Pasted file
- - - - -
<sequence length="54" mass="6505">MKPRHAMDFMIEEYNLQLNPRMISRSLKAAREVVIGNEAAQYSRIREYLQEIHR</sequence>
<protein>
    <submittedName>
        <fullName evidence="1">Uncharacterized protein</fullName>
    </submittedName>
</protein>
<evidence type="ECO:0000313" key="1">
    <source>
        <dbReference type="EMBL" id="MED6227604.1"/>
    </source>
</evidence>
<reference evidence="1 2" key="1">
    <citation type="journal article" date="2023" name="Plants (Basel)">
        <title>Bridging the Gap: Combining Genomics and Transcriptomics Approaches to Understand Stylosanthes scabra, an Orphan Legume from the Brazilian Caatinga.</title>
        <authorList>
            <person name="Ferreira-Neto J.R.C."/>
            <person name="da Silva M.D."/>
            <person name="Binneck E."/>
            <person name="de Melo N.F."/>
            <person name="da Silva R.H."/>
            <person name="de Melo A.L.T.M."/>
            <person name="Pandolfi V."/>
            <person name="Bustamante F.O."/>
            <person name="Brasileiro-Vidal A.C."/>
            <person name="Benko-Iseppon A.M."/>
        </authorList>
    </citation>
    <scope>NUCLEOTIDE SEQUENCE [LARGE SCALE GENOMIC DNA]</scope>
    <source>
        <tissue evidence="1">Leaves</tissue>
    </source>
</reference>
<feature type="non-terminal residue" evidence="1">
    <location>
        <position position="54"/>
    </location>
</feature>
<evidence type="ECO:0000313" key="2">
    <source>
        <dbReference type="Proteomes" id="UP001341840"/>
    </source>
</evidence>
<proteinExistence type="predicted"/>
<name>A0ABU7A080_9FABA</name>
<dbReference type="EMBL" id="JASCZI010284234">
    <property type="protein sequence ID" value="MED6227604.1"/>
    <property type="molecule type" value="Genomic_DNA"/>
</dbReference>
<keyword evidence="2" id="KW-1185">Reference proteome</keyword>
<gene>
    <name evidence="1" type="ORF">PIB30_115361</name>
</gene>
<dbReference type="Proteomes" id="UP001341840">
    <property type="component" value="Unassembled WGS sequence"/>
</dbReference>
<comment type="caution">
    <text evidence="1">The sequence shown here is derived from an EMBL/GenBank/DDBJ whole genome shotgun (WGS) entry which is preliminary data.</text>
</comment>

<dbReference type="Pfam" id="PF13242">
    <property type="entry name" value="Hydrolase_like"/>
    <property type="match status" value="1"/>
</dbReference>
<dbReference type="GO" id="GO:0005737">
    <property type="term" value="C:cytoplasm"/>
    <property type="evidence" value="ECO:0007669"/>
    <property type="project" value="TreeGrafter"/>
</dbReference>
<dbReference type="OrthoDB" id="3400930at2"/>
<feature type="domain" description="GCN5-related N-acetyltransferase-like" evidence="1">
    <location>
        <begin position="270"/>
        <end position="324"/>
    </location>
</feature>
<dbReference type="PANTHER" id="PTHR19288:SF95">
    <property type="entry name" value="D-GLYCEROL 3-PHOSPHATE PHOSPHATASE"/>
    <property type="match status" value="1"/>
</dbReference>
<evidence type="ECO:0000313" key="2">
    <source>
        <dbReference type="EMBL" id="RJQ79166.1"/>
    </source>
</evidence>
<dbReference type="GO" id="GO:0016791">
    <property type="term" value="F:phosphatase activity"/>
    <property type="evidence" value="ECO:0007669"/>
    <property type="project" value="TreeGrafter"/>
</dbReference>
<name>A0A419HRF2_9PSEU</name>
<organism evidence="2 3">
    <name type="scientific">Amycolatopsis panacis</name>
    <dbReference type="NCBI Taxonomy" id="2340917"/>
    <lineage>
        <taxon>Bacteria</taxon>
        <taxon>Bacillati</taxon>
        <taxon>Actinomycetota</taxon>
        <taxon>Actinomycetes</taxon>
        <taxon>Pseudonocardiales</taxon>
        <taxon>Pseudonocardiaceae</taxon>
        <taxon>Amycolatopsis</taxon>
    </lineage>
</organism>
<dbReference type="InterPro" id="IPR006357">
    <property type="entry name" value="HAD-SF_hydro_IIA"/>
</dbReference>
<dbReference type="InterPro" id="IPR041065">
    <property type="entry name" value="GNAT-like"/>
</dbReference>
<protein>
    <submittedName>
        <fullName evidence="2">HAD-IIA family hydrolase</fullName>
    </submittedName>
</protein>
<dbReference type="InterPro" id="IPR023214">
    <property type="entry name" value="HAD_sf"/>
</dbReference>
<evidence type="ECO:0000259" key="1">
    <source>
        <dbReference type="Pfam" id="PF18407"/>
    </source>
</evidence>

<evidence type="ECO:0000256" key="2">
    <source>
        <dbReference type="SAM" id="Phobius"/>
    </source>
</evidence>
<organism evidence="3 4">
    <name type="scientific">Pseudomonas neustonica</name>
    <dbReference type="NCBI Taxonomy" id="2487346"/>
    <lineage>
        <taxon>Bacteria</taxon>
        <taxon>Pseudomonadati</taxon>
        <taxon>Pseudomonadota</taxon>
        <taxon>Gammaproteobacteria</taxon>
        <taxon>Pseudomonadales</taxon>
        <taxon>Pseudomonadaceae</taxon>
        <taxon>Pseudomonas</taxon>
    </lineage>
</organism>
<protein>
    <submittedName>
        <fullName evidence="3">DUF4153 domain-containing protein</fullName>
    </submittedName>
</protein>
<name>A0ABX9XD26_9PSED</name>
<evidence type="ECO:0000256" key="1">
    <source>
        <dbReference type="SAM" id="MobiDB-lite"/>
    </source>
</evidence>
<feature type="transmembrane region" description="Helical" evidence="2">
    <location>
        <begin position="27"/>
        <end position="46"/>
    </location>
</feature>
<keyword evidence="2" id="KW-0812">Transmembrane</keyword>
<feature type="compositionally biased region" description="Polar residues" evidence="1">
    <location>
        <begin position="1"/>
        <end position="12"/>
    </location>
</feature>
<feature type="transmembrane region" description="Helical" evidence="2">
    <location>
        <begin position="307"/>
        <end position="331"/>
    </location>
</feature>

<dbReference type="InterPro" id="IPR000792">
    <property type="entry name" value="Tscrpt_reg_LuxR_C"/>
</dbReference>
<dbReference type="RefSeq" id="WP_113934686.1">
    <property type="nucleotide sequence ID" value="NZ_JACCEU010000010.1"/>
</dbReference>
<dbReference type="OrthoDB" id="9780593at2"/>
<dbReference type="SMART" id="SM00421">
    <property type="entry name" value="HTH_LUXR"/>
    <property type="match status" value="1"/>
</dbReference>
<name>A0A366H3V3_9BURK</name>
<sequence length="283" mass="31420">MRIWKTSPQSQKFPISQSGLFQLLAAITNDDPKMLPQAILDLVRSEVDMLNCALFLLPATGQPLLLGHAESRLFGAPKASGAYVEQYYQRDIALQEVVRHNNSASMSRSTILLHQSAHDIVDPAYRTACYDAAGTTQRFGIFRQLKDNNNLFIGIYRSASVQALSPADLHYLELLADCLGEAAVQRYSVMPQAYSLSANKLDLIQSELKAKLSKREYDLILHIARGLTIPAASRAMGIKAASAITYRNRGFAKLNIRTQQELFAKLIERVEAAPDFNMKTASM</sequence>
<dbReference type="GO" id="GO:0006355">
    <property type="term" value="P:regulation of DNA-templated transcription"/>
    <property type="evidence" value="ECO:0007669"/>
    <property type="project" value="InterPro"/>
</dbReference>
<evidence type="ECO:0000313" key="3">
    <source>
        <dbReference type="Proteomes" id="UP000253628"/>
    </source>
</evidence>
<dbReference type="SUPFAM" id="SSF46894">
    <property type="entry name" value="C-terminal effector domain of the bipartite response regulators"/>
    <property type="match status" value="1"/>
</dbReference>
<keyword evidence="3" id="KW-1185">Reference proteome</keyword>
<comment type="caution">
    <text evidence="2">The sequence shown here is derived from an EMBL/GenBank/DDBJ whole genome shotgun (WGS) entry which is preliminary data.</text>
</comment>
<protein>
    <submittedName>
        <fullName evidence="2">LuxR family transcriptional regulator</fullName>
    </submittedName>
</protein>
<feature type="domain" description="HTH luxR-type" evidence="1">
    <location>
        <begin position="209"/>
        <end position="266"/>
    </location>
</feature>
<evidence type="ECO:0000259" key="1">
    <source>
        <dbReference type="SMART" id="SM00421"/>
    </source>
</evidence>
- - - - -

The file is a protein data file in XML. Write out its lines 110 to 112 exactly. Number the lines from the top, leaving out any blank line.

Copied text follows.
    <submittedName>
        <fullName evidence="2">HAD-IIA family hydrolase</fullName>
    </submittedName>